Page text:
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Latitude: 55.4561 / 55°27'21"N
Longitude: -4.6384 / 4°38'18"W
OS Eastings: 233256
OS Northings: 621193
OS Grid: NS332211
Mapcode National: GBR 39.Y8MD
Mapcode Global: WH2PW.Q4D3
Entry Name: 3 Savoy Park, Savoy Croft Including Sundial, Gatepiers, Gates and Boundary Wall
Listing Date: 10 January 1980
Source: Historic Scotland
Source ID: 357220
Historic Scotland Designation Reference: LB21795
Building Class: Cultural
County: South Ayrshire
Electoral Ward: Ayr West
Traditional County: Ayrshire
James A Morris, dated 1893. 2-storey and attic, near T-plan detached house with Art Nouveau details. Stugged red sandstone and harl. 1st floor string course; timber eaves.
SE (ENTRANCE) ELEVATION: entrance to advanced Dutch-gabled bay; buttress to left; keystone and mutuled frieze to square-headed, corniced doorpiece; recessed timber door; keystoned relieving arch above; shallow recess below; bipartite square opening to right; date and name stone above; narrow single window aligned above at 1st floor; slim shaft rising centrally through Dutch gable; slim shafts rise from canted corner angles; finials atop; single window at ground floor; 2 single windows at 1st floor to re-entrant angle to left; single windows to right at ground and 1st floor to re-entrant angle to right. 3 stained windows at ground floor to recessed bays to left; 2 single windows at 1st floor; single window to flat-roofed dormer at attic. 3 single windows at ground floor; 2 single windows at 1st floor to recessed bays to right; leaded inner narrow stair window, narrow windows flanking breaking string course and at attic; single window to flat-roofed dormer at attic. Glazed timber entrance to lean-to to outer right.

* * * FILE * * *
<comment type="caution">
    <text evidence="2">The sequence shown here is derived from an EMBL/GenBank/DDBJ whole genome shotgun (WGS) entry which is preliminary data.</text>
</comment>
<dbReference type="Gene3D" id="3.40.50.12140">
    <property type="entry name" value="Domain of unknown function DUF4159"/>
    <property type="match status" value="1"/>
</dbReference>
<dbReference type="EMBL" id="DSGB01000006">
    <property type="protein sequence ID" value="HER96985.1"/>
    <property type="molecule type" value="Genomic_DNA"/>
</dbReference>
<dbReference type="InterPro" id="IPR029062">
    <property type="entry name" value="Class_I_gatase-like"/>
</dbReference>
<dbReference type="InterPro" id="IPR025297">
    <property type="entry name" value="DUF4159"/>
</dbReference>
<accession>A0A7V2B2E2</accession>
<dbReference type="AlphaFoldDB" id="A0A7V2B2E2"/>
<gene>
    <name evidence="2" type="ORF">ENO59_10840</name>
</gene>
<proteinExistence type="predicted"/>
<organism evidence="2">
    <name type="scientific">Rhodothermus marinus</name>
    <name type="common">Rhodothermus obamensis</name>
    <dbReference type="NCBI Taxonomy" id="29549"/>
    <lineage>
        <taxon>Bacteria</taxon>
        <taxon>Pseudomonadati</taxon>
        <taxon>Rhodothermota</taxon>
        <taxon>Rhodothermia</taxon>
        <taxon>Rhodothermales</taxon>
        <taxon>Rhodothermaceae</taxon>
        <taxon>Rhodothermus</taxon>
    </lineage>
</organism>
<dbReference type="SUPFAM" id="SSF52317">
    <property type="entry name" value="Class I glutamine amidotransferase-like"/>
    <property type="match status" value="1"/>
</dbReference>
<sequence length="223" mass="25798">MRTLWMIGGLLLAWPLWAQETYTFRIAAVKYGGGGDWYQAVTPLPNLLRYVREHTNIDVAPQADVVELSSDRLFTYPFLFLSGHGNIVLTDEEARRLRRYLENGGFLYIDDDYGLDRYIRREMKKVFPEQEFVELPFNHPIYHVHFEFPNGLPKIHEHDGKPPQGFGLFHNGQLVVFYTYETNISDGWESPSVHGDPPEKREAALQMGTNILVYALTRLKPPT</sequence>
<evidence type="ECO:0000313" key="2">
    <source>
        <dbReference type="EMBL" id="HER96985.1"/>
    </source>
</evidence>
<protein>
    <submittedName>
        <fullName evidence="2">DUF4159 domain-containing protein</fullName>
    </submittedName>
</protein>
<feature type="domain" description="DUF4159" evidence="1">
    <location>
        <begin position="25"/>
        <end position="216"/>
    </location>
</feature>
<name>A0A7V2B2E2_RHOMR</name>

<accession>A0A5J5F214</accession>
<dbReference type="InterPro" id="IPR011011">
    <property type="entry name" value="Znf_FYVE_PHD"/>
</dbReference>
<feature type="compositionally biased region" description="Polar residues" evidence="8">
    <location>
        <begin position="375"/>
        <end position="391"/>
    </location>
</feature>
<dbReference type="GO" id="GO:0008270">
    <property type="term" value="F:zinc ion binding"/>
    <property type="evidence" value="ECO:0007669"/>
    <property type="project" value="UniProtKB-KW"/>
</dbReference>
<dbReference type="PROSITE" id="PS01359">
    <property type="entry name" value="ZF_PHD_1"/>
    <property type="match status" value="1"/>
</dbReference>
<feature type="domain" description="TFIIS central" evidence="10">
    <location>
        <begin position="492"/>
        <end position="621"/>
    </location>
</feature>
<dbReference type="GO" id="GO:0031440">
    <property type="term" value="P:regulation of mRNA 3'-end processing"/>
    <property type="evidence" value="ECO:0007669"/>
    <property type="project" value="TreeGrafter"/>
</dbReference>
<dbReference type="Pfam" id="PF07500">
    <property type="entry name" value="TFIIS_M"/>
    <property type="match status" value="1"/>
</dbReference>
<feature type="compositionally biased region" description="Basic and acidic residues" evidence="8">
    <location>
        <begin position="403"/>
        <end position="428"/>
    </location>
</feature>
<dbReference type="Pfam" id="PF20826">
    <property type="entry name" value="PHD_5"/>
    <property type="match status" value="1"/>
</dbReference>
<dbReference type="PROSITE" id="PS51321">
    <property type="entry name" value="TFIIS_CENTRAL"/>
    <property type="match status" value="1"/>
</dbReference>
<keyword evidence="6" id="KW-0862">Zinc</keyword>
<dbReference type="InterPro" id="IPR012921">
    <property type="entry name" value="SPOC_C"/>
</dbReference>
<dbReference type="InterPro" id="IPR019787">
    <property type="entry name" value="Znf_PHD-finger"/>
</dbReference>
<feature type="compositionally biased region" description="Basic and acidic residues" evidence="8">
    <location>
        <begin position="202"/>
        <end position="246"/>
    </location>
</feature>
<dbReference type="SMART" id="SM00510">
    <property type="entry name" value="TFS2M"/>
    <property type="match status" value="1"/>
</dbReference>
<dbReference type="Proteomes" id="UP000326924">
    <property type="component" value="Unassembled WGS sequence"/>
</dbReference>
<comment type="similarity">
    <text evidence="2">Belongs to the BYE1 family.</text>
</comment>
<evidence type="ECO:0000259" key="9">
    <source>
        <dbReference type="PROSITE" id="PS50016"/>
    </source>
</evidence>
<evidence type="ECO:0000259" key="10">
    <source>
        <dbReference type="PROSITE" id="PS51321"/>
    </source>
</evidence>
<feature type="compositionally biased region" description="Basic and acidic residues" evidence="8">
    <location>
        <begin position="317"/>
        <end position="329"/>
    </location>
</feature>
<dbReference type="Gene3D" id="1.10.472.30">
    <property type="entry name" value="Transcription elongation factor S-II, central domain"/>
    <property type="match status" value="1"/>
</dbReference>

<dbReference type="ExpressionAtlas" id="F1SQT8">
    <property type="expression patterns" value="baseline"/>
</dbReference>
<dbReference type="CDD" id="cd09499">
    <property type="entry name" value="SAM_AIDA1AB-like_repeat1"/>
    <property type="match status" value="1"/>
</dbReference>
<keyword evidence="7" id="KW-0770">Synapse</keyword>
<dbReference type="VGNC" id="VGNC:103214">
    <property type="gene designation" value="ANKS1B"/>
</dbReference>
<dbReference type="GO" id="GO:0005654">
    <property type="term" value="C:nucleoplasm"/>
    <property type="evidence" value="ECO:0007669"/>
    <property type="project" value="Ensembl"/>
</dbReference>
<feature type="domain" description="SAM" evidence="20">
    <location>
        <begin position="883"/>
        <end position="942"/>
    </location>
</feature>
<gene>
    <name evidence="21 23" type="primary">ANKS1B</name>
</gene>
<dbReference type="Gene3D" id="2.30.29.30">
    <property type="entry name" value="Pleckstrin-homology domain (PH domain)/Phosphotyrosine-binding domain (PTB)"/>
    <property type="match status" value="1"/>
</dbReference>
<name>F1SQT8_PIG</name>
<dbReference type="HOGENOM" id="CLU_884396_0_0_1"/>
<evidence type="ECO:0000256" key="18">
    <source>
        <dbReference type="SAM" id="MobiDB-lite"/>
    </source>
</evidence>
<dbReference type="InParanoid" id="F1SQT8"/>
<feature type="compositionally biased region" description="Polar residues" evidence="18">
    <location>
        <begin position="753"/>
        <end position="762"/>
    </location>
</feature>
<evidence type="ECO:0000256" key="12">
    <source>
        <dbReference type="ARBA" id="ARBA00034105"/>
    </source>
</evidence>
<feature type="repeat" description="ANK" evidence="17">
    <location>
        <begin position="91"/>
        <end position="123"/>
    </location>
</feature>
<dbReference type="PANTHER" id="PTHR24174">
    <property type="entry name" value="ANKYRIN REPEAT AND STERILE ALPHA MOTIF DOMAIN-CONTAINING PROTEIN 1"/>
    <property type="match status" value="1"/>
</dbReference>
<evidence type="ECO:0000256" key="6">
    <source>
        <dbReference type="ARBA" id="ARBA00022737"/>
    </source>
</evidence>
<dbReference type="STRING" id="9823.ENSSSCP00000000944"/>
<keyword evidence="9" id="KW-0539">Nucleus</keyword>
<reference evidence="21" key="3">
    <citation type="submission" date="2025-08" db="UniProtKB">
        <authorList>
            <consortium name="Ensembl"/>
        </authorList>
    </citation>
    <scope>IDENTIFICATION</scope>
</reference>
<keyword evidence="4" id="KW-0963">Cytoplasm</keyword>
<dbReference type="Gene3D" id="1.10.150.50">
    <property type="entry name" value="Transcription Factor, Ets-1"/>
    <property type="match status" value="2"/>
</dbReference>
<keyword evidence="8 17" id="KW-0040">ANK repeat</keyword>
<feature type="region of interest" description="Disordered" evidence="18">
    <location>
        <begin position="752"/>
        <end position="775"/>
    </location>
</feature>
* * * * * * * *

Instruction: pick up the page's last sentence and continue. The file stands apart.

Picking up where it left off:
NW (REAR) ELEVATION: single windows at ground floor to off-centre harled canted bay; bipartite windows at 1st floor corbelled bay; corniced plaque to deep parapet above; finial to roof; Quadripartite transomed and mullioned window to right at ground floor; bipartite window at 1st floor; quadripartite flat-roofed dormer at attic with segmental pediment above. Quadripartite window at ground floor to left (relieving arch over); single window at 1st floor. Bipartite window to outer left at ground floor; shallow segmental tripartite oriel window at 1st floor. Glazed timber door to lean-to at ground.
NE (SIDE) ELEVATION: bipartite windows flank tall, banded wallhead stack at attic. Catslide roof to lower section meets boundary wall (see below).
SW (SIDE) ELEVATION: single window to right at ground floor; single windows flank tall wallhead stack at attic.
Variety of glazing patterns including leaded, timber sash and case and casement windows. Slate roof; stone skews; skewputts; rooflights; timber eaves; pitch and gablehead coped, harled stacks; circular cans. Cast-iron rainwater goods.
INTERIOR: variety of predominantly timber fireplaces, including decorative tiled surrounds; timber dado panelling to bathroom; timber box toilet; timber balustraded arched staircase; Kemco range (Glasgow); timber panelled entrance porch; stained and leaded windows.
SUNDIAL, GATEPIERS, GATE AND BOUNDARY WALL: polygonal-plan sundial base, carved shaft, table dial, metal gnomon; channelled square-plan gatepiers with tall pyramidal caps, 2-leaf timber gate; additional pedestrian keystoned entrance, timber gate; coped boundary wall encloses site (castellated in part). Interesting interior walling formed from stones and heads found on Morris' travelling expeditions.
Built by James A Morris (1857-1942), an Ayr architect, as his personal home, the house was extended in 1914 and remained in the Morris family until 1991. Exterior features of note include the advanced entrance bay with its mutuled doorpiece and the oriel window to the rear of the property. The interior features are executed to a very high standard and include a variety of fireplaces, tiling and an impressive timber staircase. Morris trained as an architect with Lindsay Miller in Glasgow, before setting up in Ayr with JK Hunter. Alongside his architectural work, he campaigned to save the Auld Brig (see separate list description) and was a leading figure in the development of the Scottish Art Workers' Guild.
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